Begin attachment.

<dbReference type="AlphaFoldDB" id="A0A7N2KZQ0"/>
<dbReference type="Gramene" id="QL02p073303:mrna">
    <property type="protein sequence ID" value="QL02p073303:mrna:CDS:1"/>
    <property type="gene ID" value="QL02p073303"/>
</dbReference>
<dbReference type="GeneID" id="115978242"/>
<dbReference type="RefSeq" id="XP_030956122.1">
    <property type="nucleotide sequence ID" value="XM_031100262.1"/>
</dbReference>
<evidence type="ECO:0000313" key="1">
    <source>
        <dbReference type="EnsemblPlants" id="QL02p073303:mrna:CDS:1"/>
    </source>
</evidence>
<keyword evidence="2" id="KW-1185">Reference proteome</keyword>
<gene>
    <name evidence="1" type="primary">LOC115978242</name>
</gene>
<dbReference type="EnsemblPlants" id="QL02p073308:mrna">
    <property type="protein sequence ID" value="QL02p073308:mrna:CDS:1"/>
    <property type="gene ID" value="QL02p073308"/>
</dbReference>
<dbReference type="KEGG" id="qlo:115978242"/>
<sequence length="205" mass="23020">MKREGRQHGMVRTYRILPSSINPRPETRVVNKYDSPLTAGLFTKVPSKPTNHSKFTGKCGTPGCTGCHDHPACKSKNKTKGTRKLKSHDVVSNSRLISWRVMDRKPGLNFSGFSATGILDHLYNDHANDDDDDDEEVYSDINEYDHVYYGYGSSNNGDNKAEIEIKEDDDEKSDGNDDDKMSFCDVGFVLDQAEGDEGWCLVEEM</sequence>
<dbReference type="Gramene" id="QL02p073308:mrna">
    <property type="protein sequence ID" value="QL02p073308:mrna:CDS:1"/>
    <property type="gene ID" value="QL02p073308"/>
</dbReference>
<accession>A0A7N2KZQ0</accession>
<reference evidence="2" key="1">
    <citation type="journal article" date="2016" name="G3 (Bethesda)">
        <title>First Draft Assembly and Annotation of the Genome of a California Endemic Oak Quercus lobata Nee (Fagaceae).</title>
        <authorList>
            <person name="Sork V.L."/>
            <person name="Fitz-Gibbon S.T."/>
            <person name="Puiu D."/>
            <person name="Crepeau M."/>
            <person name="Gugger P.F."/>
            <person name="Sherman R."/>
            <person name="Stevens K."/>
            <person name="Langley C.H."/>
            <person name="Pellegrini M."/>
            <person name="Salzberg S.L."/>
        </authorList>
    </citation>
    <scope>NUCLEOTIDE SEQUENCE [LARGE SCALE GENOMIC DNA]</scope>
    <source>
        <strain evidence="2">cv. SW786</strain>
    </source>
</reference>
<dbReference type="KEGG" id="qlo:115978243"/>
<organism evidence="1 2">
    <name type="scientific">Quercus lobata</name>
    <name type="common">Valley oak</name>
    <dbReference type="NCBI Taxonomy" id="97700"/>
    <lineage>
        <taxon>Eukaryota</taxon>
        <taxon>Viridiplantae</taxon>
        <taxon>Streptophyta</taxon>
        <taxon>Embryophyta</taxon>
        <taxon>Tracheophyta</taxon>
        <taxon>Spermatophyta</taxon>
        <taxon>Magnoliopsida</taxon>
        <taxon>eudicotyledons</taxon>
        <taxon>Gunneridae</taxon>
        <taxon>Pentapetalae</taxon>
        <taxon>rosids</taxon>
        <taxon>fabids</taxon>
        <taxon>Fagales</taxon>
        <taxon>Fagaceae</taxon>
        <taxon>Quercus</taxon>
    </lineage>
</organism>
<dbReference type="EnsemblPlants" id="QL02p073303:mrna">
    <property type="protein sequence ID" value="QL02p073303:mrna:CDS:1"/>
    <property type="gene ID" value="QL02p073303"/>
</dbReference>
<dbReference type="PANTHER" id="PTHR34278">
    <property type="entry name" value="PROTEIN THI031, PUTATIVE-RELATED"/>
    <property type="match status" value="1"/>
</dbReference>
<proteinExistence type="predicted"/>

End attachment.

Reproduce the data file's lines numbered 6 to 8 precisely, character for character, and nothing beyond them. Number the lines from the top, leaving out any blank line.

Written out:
<dbReference type="GeneID" id="115978242"/>
<dbReference type="RefSeq" id="XP_030956122.1">
    <property type="nucleotide sequence ID" value="XM_031100262.1"/>